New Orleans: The Real City That Never Sleeps

Never mind Katrina and the Gulf oil spill. There's a reason the rallying cry here is, "Laissez les bon temps rouler." It's all about letting the good times roll -- by any means necessary.

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New Orleans has other cultural traditions all its own. One example is the Mardi Gras Indians -- black men, predominantly, and some women -- who dress in elaborate costumes that they have spent all year designing and constructing. The costuming originated as a tribute to Native American communities to acknowledge the support they provided to black people during the times of slavery. For example, native communities served as stops on the Underground Railroad, offering refuge for those escaping from slavery.

If you want to celebrate civil rights history, New Orleans offers a lot to choose from. The largest uprising of enslaved people in the U.S. happened in 1811 just outside the city limits. After the Civil War, Louisiana had the first African-American governor in U.S. history, P.B.S. Pinchback, who served for a mere four weeks in office. In 1892 a black New Orleanian named Homer Plessy participated in a direct action that brought the first (unsuccessful) legal challenge to the doctrine of "separate but equal" -- the challenge that became the Supreme Court case of Plessy v. Ferguson.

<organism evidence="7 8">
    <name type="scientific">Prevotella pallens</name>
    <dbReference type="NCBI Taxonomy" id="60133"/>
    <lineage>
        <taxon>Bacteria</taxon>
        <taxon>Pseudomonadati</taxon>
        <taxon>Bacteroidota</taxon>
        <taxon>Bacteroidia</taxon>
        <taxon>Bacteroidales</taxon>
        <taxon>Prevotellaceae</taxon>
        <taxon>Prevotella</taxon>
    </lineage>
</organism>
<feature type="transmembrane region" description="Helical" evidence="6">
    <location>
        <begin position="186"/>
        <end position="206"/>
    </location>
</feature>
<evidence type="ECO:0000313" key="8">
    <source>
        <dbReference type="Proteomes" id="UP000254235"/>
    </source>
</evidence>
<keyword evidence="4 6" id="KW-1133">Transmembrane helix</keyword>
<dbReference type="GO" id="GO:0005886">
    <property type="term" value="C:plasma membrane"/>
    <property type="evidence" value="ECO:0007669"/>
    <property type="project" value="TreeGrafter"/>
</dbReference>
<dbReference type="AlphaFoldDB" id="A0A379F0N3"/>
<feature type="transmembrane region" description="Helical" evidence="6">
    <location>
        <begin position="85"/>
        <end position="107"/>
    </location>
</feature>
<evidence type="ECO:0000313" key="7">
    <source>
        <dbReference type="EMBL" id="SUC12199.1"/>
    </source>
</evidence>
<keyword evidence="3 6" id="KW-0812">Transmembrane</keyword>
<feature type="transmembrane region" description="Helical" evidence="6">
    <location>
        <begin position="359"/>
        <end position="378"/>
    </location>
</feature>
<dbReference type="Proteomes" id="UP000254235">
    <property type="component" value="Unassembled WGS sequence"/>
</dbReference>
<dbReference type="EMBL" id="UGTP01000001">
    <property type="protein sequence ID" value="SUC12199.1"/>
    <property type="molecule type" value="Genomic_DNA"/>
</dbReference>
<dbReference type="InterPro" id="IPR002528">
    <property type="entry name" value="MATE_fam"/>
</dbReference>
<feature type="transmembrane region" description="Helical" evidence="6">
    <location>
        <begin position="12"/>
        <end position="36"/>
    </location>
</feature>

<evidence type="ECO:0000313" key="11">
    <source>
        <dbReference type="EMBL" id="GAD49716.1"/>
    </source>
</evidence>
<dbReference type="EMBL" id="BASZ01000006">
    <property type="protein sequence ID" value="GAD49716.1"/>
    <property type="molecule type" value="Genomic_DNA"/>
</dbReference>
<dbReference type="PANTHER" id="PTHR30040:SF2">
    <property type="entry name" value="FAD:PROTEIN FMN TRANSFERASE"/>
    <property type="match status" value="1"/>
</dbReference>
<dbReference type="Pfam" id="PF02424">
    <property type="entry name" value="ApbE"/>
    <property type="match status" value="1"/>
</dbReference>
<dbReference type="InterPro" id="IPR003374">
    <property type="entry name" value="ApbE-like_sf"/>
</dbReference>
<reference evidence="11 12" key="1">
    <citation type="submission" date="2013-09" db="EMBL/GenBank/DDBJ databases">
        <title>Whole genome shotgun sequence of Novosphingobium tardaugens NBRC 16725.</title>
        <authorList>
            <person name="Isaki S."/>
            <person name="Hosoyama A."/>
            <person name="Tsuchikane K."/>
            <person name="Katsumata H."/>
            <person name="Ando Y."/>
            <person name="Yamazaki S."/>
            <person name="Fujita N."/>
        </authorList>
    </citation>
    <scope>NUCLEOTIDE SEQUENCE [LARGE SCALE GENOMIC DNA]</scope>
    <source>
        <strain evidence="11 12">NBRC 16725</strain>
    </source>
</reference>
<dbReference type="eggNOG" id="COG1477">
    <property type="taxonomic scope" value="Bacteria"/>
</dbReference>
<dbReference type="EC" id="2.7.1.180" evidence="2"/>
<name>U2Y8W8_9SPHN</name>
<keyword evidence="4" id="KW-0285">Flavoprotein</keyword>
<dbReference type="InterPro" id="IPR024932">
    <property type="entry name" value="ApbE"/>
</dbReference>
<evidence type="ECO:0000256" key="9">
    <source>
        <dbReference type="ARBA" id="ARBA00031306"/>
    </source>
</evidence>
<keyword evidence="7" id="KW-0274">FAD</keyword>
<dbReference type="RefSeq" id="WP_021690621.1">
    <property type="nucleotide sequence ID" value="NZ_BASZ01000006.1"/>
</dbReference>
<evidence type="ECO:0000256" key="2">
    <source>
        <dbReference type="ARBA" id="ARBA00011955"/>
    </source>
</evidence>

In 1970 the local chapter of the Black Panther Party had a standoff with the police in the Desire housing development, and hundreds of residents came out and forced the police to retreat. You can connect with some aspects of this history through Louisiana's African American Heritage Trail, which even has its own iPhone app.

In short, New Orleans is a city to visit whether you want to celebrate a history of civil rights struggles or dance all night to live music. A city of stunning architecture, music and food unlike anywhere else in the world. A place you may never want to leave.

And when you do leave, note that our airport is named Louis Armstrong International Airport. Who is your city's airport named after?

Jordan Flaherty is a journalist based in New Orleans. His new book is Floodlines: Community and Resistance From Katrina to the Jena Six (floodlines.org).

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